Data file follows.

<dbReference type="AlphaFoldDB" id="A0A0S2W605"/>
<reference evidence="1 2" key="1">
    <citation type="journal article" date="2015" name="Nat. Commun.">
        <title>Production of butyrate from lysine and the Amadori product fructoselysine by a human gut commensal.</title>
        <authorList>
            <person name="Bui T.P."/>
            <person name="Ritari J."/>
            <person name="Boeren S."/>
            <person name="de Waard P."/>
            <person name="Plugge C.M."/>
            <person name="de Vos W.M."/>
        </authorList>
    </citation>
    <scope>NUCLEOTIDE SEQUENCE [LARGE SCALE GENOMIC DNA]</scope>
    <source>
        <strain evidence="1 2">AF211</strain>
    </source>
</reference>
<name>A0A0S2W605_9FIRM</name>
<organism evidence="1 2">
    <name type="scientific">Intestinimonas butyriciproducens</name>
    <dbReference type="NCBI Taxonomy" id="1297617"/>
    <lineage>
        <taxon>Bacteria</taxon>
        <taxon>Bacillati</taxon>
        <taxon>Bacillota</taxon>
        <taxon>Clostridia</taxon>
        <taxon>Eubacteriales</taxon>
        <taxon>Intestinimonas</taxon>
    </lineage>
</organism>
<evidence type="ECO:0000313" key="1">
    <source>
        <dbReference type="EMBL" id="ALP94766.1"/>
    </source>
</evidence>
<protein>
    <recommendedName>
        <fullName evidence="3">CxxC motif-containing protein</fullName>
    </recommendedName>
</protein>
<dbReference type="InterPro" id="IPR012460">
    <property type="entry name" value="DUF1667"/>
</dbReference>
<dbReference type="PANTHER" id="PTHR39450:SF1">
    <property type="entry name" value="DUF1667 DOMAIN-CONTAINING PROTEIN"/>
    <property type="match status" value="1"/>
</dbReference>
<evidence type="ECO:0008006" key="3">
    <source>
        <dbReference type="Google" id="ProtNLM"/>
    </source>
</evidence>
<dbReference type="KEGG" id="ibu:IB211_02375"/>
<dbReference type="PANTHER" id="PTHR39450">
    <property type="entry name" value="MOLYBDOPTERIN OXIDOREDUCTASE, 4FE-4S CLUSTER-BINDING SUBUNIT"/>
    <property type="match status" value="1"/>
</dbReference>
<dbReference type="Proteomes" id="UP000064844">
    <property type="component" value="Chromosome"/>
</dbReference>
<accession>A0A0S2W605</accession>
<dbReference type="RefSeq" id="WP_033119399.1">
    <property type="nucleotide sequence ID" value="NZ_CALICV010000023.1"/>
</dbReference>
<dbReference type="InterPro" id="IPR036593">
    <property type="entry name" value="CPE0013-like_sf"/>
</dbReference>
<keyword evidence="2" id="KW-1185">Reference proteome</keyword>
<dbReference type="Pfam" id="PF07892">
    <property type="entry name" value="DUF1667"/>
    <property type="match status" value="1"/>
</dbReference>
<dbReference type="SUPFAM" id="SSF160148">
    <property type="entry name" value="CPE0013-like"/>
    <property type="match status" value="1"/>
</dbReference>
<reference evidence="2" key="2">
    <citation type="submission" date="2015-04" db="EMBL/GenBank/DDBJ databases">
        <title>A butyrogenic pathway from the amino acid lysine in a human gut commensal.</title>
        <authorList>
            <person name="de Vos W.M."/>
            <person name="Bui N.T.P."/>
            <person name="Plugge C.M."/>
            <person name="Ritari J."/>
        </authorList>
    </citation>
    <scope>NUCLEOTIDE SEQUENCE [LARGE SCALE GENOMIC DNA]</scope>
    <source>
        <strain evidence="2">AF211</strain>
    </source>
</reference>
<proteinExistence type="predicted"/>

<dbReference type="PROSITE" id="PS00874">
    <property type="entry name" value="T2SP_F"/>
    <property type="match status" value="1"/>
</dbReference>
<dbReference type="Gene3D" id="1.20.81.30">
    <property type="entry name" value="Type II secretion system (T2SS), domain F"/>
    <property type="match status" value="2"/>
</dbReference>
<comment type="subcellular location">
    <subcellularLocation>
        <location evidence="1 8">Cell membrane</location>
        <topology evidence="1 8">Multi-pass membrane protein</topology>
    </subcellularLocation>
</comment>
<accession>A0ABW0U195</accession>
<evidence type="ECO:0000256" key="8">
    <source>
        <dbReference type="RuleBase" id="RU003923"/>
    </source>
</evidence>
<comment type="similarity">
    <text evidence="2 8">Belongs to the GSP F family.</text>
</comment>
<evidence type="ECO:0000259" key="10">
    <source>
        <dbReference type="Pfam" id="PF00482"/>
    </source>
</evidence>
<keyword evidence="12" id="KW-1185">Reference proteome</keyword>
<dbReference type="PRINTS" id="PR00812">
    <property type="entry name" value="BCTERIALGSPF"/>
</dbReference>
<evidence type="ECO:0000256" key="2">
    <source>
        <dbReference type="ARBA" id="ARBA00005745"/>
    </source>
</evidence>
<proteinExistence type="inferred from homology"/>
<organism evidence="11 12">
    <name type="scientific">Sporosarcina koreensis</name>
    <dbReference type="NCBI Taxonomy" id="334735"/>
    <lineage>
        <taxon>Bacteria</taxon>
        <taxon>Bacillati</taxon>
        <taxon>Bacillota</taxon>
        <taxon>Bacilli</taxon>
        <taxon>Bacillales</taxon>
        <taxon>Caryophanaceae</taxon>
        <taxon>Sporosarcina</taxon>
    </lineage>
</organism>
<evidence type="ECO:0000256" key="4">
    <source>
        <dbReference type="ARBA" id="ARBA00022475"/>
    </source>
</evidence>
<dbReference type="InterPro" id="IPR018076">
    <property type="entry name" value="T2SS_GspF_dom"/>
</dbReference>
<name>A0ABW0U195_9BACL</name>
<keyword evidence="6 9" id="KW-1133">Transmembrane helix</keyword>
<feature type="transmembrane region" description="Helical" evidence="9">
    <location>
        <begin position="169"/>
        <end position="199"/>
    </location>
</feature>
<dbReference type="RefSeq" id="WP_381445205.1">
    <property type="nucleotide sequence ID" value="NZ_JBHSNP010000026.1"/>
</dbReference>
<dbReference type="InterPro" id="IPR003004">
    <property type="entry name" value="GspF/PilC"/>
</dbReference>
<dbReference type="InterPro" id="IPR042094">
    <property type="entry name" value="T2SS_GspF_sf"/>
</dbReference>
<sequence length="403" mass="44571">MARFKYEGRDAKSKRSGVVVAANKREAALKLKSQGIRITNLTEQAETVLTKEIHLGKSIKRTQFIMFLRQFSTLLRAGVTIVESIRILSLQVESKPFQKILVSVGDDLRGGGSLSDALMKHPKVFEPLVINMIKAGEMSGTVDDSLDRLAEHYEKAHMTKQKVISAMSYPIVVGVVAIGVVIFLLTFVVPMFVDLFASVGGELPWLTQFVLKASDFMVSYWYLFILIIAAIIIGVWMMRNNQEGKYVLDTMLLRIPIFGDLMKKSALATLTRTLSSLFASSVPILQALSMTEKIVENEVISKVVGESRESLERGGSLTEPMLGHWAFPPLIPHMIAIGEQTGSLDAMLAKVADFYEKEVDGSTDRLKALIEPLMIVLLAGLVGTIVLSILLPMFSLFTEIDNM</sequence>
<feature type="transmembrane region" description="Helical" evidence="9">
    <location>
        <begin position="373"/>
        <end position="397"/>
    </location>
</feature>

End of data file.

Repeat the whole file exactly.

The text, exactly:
<dbReference type="AlphaFoldDB" id="A0A0S2W605"/>
<reference evidence="1 2" key="1">
    <citation type="journal article" date="2015" name="Nat. Commun.">
        <title>Production of butyrate from lysine and the Amadori product fructoselysine by a human gut commensal.</title>
        <authorList>
            <person name="Bui T.P."/>
            <person name="Ritari J."/>
            <person name="Boeren S."/>
            <person name="de Waard P."/>
            <person name="Plugge C.M."/>
            <person name="de Vos W.M."/>
        </authorList>
    </citation>
    <scope>NUCLEOTIDE SEQUENCE [LARGE SCALE GENOMIC DNA]</scope>
    <source>
        <strain evidence="1 2">AF211</strain>
    </source>
</reference>
<name>A0A0S2W605_9FIRM</name>
<organism evidence="1 2">
    <name type="scientific">Intestinimonas butyriciproducens</name>
    <dbReference type="NCBI Taxonomy" id="1297617"/>
    <lineage>
        <taxon>Bacteria</taxon>
        <taxon>Bacillati</taxon>
        <taxon>Bacillota</taxon>
        <taxon>Clostridia</taxon>
        <taxon>Eubacteriales</taxon>
        <taxon>Intestinimonas</taxon>
    </lineage>
</organism>
<evidence type="ECO:0000313" key="1">
    <source>
        <dbReference type="EMBL" id="ALP94766.1"/>
    </source>
</evidence>
<protein>
    <recommendedName>
        <fullName evidence="3">CxxC motif-containing protein</fullName>
    </recommendedName>
</protein>
<dbReference type="InterPro" id="IPR012460">
    <property type="entry name" value="DUF1667"/>
</dbReference>
<dbReference type="PANTHER" id="PTHR39450:SF1">
    <property type="entry name" value="DUF1667 DOMAIN-CONTAINING PROTEIN"/>
    <property type="match status" value="1"/>
</dbReference>
<evidence type="ECO:0008006" key="3">
    <source>
        <dbReference type="Google" id="ProtNLM"/>
    </source>
</evidence>
<dbReference type="KEGG" id="ibu:IB211_02375"/>
<dbReference type="PANTHER" id="PTHR39450">
    <property type="entry name" value="MOLYBDOPTERIN OXIDOREDUCTASE, 4FE-4S CLUSTER-BINDING SUBUNIT"/>
    <property type="match status" value="1"/>
</dbReference>
<dbReference type="Proteomes" id="UP000064844">
    <property type="component" value="Chromosome"/>
</dbReference>
<accession>A0A0S2W605</accession>
<dbReference type="RefSeq" id="WP_033119399.1">
    <property type="nucleotide sequence ID" value="NZ_CALICV010000023.1"/>
</dbReference>
<dbReference type="InterPro" id="IPR036593">
    <property type="entry name" value="CPE0013-like_sf"/>
</dbReference>
<keyword evidence="2" id="KW-1185">Reference proteome</keyword>
<dbReference type="Pfam" id="PF07892">
    <property type="entry name" value="DUF1667"/>
    <property type="match status" value="1"/>
</dbReference>
<dbReference type="SUPFAM" id="SSF160148">
    <property type="entry name" value="CPE0013-like"/>
    <property type="match status" value="1"/>
</dbReference>
<reference evidence="2" key="2">
    <citation type="submission" date="2015-04" db="EMBL/GenBank/DDBJ databases">
        <title>A butyrogenic pathway from the amino acid lysine in a human gut commensal.</title>
        <authorList>
            <person name="de Vos W.M."/>
            <person name="Bui N.T.P."/>
            <person name="Plugge C.M."/>
            <person name="Ritari J."/>
        </authorList>
    </citation>
    <scope>NUCLEOTIDE SEQUENCE [LARGE SCALE GENOMIC DNA]</scope>
    <source>
        <strain evidence="2">AF211</strain>
    </source>
</reference>
<proteinExistence type="predicted"/>

<dbReference type="PROSITE" id="PS00874">
    <property type="entry name" value="T2SP_F"/>
    <property type="match status" value="1"/>
</dbReference>
<dbReference type="Gene3D" id="1.20.81.30">
    <property type="entry name" value="Type II secretion system (T2SS), domain F"/>
    <property type="match status" value="2"/>
</dbReference>
<comment type="subcellular location">
    <subcellularLocation>
        <location evidence="1 8">Cell membrane</location>
        <topology evidence="1 8">Multi-pass membrane protein</topology>
    </subcellularLocation>
</comment>
<accession>A0ABW0U195</accession>
<evidence type="ECO:0000256" key="8">
    <source>
        <dbReference type="RuleBase" id="RU003923"/>
    </source>
</evidence>
<comment type="similarity">
    <text evidence="2 8">Belongs to the GSP F family.</text>
</comment>
<evidence type="ECO:0000259" key="10">
    <source>
        <dbReference type="Pfam" id="PF00482"/>
    </source>
</evidence>
<keyword evidence="12" id="KW-1185">Reference proteome</keyword>
<dbReference type="PRINTS" id="PR00812">
    <property type="entry name" value="BCTERIALGSPF"/>
</dbReference>
<evidence type="ECO:0000256" key="2">
    <source>
        <dbReference type="ARBA" id="ARBA00005745"/>
    </source>
</evidence>
<proteinExistence type="inferred from homology"/>
<organism evidence="11 12">
    <name type="scientific">Sporosarcina koreensis</name>
    <dbReference type="NCBI Taxonomy" id="334735"/>
    <lineage>
        <taxon>Bacteria</taxon>
        <taxon>Bacillati</taxon>
        <taxon>Bacillota</taxon>
        <taxon>Bacilli</taxon>
        <taxon>Bacillales</taxon>
        <taxon>Caryophanaceae</taxon>
        <taxon>Sporosarcina</taxon>
    </lineage>
</organism>
<evidence type="ECO:0000256" key="4">
    <source>
        <dbReference type="ARBA" id="ARBA00022475"/>
    </source>
</evidence>
<dbReference type="InterPro" id="IPR018076">
    <property type="entry name" value="T2SS_GspF_dom"/>
</dbReference>
<name>A0ABW0U195_9BACL</name>
<keyword evidence="6 9" id="KW-1133">Transmembrane helix</keyword>
<feature type="transmembrane region" description="Helical" evidence="9">
    <location>
        <begin position="169"/>
        <end position="199"/>
    </location>
</feature>
<dbReference type="RefSeq" id="WP_381445205.1">
    <property type="nucleotide sequence ID" value="NZ_JBHSNP010000026.1"/>
</dbReference>
<dbReference type="InterPro" id="IPR003004">
    <property type="entry name" value="GspF/PilC"/>
</dbReference>
<dbReference type="InterPro" id="IPR042094">
    <property type="entry name" value="T2SS_GspF_sf"/>
</dbReference>
<sequence length="403" mass="44571">MARFKYEGRDAKSKRSGVVVAANKREAALKLKSQGIRITNLTEQAETVLTKEIHLGKSIKRTQFIMFLRQFSTLLRAGVTIVESIRILSLQVESKPFQKILVSVGDDLRGGGSLSDALMKHPKVFEPLVINMIKAGEMSGTVDDSLDRLAEHYEKAHMTKQKVISAMSYPIVVGVVAIGVVIFLLTFVVPMFVDLFASVGGELPWLTQFVLKASDFMVSYWYLFILIIAAIIIGVWMMRNNQEGKYVLDTMLLRIPIFGDLMKKSALATLTRTLSSLFASSVPILQALSMTEKIVENEVISKVVGESRESLERGGSLTEPMLGHWAFPPLIPHMIAIGEQTGSLDAMLAKVADFYEKEVDGSTDRLKALIEPLMIVLLAGLVGTIVLSILLPMFSLFTEIDNM</sequence>
<feature type="transmembrane region" description="Helical" evidence="9">
    <location>
        <begin position="373"/>
        <end position="397"/>
    </location>
</feature>